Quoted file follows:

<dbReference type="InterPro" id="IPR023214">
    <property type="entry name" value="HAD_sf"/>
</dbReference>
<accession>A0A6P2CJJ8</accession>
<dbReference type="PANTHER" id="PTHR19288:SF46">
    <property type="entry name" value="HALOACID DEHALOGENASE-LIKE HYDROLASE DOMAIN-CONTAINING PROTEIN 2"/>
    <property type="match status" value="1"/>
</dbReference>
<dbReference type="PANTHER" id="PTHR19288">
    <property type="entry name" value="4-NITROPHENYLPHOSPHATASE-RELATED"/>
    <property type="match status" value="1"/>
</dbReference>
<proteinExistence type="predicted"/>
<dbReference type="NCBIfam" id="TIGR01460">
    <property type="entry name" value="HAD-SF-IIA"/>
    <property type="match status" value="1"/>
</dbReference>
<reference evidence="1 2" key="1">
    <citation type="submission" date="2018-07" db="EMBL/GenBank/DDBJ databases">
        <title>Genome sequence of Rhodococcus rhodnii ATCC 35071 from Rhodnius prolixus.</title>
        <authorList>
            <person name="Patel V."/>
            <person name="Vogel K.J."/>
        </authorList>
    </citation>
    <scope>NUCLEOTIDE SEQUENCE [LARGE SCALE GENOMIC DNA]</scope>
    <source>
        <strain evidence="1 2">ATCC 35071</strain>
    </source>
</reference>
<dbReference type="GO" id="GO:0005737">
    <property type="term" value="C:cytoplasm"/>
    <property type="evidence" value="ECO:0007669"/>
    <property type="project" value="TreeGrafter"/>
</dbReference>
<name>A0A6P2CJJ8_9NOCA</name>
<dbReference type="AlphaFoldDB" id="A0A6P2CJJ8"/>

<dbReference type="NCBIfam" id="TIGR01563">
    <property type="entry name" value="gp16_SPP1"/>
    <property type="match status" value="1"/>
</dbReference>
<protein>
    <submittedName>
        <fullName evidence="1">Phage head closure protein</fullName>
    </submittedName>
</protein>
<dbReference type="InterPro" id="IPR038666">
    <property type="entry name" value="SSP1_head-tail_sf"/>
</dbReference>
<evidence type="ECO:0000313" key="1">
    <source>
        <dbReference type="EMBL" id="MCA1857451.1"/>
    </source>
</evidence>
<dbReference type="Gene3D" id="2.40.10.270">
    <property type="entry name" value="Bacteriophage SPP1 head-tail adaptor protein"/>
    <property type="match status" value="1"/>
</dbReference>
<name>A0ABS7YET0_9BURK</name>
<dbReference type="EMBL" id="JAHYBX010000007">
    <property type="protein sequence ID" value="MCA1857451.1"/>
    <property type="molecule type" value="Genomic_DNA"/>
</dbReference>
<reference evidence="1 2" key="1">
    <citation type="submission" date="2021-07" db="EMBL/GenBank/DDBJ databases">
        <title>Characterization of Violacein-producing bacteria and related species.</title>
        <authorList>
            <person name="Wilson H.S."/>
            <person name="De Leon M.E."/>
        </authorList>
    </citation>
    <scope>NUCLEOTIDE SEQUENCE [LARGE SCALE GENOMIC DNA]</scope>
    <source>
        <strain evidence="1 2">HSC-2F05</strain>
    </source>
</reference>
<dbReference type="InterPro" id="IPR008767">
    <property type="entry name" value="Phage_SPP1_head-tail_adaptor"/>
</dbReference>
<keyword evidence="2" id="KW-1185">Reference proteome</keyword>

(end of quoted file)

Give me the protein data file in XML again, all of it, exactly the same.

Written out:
<dbReference type="InterPro" id="IPR023214">
    <property type="entry name" value="HAD_sf"/>
</dbReference>
<accession>A0A6P2CJJ8</accession>
<dbReference type="PANTHER" id="PTHR19288:SF46">
    <property type="entry name" value="HALOACID DEHALOGENASE-LIKE HYDROLASE DOMAIN-CONTAINING PROTEIN 2"/>
    <property type="match status" value="1"/>
</dbReference>
<dbReference type="PANTHER" id="PTHR19288">
    <property type="entry name" value="4-NITROPHENYLPHOSPHATASE-RELATED"/>
    <property type="match status" value="1"/>
</dbReference>
<proteinExistence type="predicted"/>
<dbReference type="NCBIfam" id="TIGR01460">
    <property type="entry name" value="HAD-SF-IIA"/>
    <property type="match status" value="1"/>
</dbReference>
<reference evidence="1 2" key="1">
    <citation type="submission" date="2018-07" db="EMBL/GenBank/DDBJ databases">
        <title>Genome sequence of Rhodococcus rhodnii ATCC 35071 from Rhodnius prolixus.</title>
        <authorList>
            <person name="Patel V."/>
            <person name="Vogel K.J."/>
        </authorList>
    </citation>
    <scope>NUCLEOTIDE SEQUENCE [LARGE SCALE GENOMIC DNA]</scope>
    <source>
        <strain evidence="1 2">ATCC 35071</strain>
    </source>
</reference>
<dbReference type="GO" id="GO:0005737">
    <property type="term" value="C:cytoplasm"/>
    <property type="evidence" value="ECO:0007669"/>
    <property type="project" value="TreeGrafter"/>
</dbReference>
<name>A0A6P2CJJ8_9NOCA</name>
<dbReference type="AlphaFoldDB" id="A0A6P2CJJ8"/>

<dbReference type="NCBIfam" id="TIGR01563">
    <property type="entry name" value="gp16_SPP1"/>
    <property type="match status" value="1"/>
</dbReference>
<protein>
    <submittedName>
        <fullName evidence="1">Phage head closure protein</fullName>
    </submittedName>
</protein>
<dbReference type="InterPro" id="IPR038666">
    <property type="entry name" value="SSP1_head-tail_sf"/>
</dbReference>
<evidence type="ECO:0000313" key="1">
    <source>
        <dbReference type="EMBL" id="MCA1857451.1"/>
    </source>
</evidence>
<dbReference type="Gene3D" id="2.40.10.270">
    <property type="entry name" value="Bacteriophage SPP1 head-tail adaptor protein"/>
    <property type="match status" value="1"/>
</dbReference>
<name>A0ABS7YET0_9BURK</name>
<dbReference type="EMBL" id="JAHYBX010000007">
    <property type="protein sequence ID" value="MCA1857451.1"/>
    <property type="molecule type" value="Genomic_DNA"/>
</dbReference>
<reference evidence="1 2" key="1">
    <citation type="submission" date="2021-07" db="EMBL/GenBank/DDBJ databases">
        <title>Characterization of Violacein-producing bacteria and related species.</title>
        <authorList>
            <person name="Wilson H.S."/>
            <person name="De Leon M.E."/>
        </authorList>
    </citation>
    <scope>NUCLEOTIDE SEQUENCE [LARGE SCALE GENOMIC DNA]</scope>
    <source>
        <strain evidence="1 2">HSC-2F05</strain>
    </source>
</reference>
<dbReference type="InterPro" id="IPR008767">
    <property type="entry name" value="Phage_SPP1_head-tail_adaptor"/>
</dbReference>
<keyword evidence="2" id="KW-1185">Reference proteome</keyword>